Opalesque Industry Update - The Hedge Fund Standards Board (HFSB) is expanding the role played by investors on its board by adding representatives from two of the biggest international investors in hedge funds, New Holland Capital and the Future Fund, Australia.|
The HFSB has also signed up two more of the leading London-based hedge fund managers, BlueCrest Capital Management LLP and Winton Capital Management Ltd. Both will become members of the HFSB Founders’ Council, the core group of managers and investors who launched the project and provide regular advice to the Board.
Virtually all of the largest hedge fund managers in London have now become signatories to the Standards and are therefore committed to applying them.
Antonio Borges, Chairman of the HFSB, said:
“The HFSB has taken a decision to expand investor representation and we are delighted to have backing from two more of the biggest global investors in hedge funds to broaden our already significant investor input.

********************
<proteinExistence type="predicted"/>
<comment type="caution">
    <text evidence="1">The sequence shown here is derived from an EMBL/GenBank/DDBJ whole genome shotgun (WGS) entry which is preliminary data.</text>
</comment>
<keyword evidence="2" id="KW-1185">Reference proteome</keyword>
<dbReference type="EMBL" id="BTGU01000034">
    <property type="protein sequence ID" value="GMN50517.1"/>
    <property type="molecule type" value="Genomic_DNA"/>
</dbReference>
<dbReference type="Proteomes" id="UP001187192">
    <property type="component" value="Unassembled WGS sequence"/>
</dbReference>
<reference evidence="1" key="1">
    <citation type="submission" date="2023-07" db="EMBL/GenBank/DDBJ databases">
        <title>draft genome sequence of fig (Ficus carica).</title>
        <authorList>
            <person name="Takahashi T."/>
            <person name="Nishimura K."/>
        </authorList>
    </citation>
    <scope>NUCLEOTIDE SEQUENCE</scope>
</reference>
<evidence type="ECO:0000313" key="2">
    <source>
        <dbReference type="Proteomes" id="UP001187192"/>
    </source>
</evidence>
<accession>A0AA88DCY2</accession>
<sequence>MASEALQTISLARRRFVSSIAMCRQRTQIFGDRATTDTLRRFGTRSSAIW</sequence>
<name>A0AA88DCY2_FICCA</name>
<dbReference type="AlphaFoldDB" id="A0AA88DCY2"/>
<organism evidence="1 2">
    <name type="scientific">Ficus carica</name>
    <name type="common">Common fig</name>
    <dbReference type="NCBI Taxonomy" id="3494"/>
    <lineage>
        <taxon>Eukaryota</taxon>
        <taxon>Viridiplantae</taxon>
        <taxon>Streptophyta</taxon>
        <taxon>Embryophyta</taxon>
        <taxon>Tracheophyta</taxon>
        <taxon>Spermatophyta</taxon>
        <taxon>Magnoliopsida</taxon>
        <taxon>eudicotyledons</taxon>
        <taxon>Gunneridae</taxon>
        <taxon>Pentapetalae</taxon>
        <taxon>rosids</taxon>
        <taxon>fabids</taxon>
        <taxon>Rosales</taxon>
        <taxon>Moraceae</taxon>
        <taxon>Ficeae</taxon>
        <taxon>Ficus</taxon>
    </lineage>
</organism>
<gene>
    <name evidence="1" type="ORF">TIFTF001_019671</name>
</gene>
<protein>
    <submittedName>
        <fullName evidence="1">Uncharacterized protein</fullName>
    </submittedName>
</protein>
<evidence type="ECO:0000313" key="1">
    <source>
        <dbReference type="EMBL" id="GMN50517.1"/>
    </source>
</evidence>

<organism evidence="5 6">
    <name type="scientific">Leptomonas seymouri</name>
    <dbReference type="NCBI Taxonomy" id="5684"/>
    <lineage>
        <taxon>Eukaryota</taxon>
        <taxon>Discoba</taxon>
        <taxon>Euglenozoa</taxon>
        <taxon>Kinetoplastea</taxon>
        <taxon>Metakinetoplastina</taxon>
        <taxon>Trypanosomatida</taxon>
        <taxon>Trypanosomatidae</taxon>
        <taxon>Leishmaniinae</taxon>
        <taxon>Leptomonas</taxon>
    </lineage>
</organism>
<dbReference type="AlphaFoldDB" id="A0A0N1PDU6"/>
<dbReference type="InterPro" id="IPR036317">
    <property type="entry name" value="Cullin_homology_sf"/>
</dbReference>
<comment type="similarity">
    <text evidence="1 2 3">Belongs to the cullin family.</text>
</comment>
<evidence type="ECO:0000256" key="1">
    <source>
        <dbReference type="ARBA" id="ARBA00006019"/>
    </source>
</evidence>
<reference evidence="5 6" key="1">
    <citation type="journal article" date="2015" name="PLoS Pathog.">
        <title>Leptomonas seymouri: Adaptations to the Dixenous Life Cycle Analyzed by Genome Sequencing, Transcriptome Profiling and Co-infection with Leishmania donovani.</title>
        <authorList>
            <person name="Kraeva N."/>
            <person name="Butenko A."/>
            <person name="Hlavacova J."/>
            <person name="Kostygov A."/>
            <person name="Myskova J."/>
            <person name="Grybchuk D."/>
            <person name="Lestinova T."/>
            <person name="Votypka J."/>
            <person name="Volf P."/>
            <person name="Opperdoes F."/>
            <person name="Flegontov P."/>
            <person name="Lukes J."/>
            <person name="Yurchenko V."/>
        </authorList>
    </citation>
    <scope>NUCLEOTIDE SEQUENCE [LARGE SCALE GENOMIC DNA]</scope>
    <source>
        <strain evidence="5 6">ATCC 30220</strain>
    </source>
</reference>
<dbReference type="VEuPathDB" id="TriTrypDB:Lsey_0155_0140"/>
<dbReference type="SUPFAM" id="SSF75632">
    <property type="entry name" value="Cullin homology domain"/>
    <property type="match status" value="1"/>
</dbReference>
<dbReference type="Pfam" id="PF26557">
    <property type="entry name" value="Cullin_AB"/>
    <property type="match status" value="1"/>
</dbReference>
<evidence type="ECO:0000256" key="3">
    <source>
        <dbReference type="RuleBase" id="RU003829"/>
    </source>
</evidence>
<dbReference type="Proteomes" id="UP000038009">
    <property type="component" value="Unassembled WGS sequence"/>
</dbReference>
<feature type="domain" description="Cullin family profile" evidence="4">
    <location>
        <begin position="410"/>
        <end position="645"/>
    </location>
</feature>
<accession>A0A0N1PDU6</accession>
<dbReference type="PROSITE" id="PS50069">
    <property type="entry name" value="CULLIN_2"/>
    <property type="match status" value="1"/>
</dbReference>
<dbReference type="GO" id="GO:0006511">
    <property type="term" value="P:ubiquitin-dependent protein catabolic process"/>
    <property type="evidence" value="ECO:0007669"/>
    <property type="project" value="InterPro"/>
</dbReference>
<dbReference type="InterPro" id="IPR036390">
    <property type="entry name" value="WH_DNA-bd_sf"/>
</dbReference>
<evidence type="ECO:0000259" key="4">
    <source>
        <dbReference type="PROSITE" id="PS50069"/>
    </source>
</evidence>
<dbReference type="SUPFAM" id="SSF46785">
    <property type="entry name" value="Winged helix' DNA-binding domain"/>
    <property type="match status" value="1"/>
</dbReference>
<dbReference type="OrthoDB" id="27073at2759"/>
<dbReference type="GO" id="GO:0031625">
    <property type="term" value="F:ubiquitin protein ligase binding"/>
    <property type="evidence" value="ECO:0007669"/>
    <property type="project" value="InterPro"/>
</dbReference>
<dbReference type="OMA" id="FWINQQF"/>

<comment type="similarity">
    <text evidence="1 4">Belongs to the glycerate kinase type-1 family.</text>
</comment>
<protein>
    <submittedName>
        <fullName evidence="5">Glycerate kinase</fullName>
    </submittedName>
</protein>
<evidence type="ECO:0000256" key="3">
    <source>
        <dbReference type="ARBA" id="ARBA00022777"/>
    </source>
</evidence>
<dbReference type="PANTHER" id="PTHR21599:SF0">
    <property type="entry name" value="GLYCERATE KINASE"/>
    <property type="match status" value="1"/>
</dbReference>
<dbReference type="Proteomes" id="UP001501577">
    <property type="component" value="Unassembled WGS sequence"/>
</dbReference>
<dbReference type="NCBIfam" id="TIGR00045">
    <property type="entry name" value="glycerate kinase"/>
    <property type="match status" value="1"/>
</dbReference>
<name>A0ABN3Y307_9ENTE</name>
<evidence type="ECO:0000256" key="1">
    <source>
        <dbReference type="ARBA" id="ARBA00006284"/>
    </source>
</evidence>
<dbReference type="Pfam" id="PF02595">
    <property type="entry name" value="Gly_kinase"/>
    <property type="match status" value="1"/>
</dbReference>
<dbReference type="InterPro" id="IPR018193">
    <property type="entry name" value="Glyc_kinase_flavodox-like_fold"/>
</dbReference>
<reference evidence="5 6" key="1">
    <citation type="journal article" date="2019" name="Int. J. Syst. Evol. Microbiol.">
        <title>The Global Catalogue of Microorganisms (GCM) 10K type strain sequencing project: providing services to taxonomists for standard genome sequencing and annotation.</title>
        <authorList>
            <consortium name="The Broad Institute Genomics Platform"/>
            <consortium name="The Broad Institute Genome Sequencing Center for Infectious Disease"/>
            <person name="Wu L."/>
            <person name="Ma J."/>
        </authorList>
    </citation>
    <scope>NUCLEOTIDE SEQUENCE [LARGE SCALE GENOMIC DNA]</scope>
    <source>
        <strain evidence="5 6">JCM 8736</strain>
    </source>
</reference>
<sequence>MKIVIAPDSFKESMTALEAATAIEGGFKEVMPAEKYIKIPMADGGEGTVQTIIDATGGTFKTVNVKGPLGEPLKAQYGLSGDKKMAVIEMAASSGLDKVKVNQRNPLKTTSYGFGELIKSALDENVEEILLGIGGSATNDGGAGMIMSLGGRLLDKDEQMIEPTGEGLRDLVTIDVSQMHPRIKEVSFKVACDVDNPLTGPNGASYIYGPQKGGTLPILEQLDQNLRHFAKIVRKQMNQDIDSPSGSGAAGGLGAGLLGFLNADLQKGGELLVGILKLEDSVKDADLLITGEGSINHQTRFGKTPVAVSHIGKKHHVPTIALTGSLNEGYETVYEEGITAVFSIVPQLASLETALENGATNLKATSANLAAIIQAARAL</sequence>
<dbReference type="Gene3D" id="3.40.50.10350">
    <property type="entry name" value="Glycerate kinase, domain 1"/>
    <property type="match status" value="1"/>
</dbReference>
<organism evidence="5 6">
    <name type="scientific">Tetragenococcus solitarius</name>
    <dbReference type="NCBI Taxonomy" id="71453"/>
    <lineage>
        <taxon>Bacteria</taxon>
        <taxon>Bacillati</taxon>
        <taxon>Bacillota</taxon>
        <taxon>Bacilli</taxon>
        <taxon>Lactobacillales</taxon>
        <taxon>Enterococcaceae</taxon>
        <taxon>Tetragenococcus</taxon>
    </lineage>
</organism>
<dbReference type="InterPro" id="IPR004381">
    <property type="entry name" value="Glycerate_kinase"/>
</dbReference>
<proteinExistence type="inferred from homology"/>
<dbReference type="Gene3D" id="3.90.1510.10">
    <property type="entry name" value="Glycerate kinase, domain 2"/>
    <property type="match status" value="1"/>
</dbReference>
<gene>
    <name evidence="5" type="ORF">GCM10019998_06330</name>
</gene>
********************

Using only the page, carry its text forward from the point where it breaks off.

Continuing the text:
“We are also delighted to have BlueCrest and Winton, two highly regarded players in the London hedge fund scene, signaling their commitment to the Standards.”
The new trustees of the hedge fund standard setter are Tom Dunn, Managing Principal of New Holland Capital and David Neal, Chief Investment Officer of the Future Fund.
New Holland Capital is the hedge fund advisor of the Netherlands-based APG. APG is one of the largest pension asset managers in the world with assets under management of approximately €240bn ($329bn). The Future Fund manages public pension funds for teachers and health workers in Australia.
Tom Dunn, Managing Partner of New Holland Capital, said: “The Standards play an important role in bringing about transparency and best practice among hedge fund managers.” David Neal, CIO of the Future Fund, said: “We are very pleased to be represented and hope to see a growing number of managers embracing the Standards.”
The addition of BlueCrest and Winton bring the number of managers committed to the Hedge Fund Standards to 56, accounting for more than $215bn of assets under management. By comparison, the total AUM in European Hedge Funds was $350bn at end-June 2009, according to EuroHedge.